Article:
Will Disney+ also have original Marvel and Star Wars TV Shows?
Marvel's elite group of superheroes known as the Avengers will no longer be confined to the big screen. Though Netflix carved out its own space in the larger Marvel continuity, with shows like the now-cancelled Daredevil, Jessica Jones, Luke Cage, and Iron Fist -- and the Agents of S.H.I.E.L.D. are still fighting away on ABC -- the Disney streaming service will attempt to draw viewers by bringing some of its caped A-team to the platform.
Back in September of 2018, Variety reported that Disney was working to make six-to-eight episode series focusing on lesser known MCU characters, specifically ones who have not gotten their own stand-alone feature films. As part of its programming slate, Disney has announced three different shows from Marvel Studios: a show focusing on Tom Hiddleston's trickster villain Loki; a series with the odd title WandaVision starring Elizabeth Olsen and Paul Bettany as Scarlet Witch and The Vision; and a show with Anthony Mackie and Sebastian Stan teaming up called The Falcon and The Winter Soldier.
At Comic-Con this year, the company also revealed plans for the animated series What If?, which examines alternate outcomes for pivotal events in the Marvel Cinematic Universe. How will those shows fit into Marvel's complicated continuity? "A post-Endgame MCU will be extremely different and extremely focused on Disney+ tying into our future," said Marvel Studios boss Kevin Feige at Disney's recent investor day.
During the D23 conference in August of 2019, the company also announced three additional Marvel TV shows: Ms. Marvel, She-Hulk, and Moon Knight. There's very little information about these shows, which are still in development. It seems like they would likely rely less on talent from the established MCU as the initial first batch of Marvel TV properties.
Feige isn't the only MCU creative playing an important role in the platform's original programming: Iron Man director Jon Favreau, who is currently directing the live action Lion King adaptation for Disney, will be overseeing the Star Wars series The Mandalorian, which will debut its first episode when the service launches. (Early reports are that the 10 episode first season will end up having a budget around $100 million, putting it in Game of Thrones territory.) Plot details are limited at this point, but Favreau has said that the show will take place three years after the events in Return of the Jedi. It will star Pedro Pascal in the lead role and will also include Gina Carano, Carl Weathers, Nick Nolte, and, yes, Werner Herzog.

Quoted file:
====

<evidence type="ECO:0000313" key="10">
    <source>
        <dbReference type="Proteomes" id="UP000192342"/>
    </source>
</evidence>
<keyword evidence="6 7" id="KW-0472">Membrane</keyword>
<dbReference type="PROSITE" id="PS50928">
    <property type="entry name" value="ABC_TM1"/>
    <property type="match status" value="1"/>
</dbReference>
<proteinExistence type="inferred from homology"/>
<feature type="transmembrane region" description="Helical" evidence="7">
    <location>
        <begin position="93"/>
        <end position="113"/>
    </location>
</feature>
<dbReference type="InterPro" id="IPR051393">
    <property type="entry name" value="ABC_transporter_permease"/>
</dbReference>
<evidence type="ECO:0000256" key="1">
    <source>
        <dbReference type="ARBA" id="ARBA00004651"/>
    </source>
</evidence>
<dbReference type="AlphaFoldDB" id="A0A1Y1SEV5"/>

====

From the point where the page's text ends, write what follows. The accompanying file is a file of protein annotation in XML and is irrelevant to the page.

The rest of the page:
During D23, the company premiered an intriguing teaser trailer for the series. Episodes for the series will drop on a weekly basis.
In addition to The Mandalorian, Disney+ will also feature a Star Wars spin-off of Rogue One about Rebel Alliance freedom fighter Cassian Andor. The show will find actors Diego Luna and Alan Tudyk reprising their roles from the film; the showrunner for the series will be writer Stephen Schiff, who last worked on FX's acclaimed series The Americans. The series is expected to start filming in 2019.
That's not all: Ewan McGregor will also be reprising the role of Obi-Wan Kenobi for a still untitled series for Disney+. The announcement was made during D23. At various points in the last few years, there have been rumors that McGregor might get his own spin-off Star Wars film, but, after the financial struggles of Solo: A Star Wars Story, it looks like Disney+ will be the home for more Kenobi adventures. Deborah Chow, a veteran TV director who directed episodes of The Mandalorian, will direct the series, which will be written by Snow White and the Huntsman screenwriter Hossein Amin. It will begin shooting in 2020.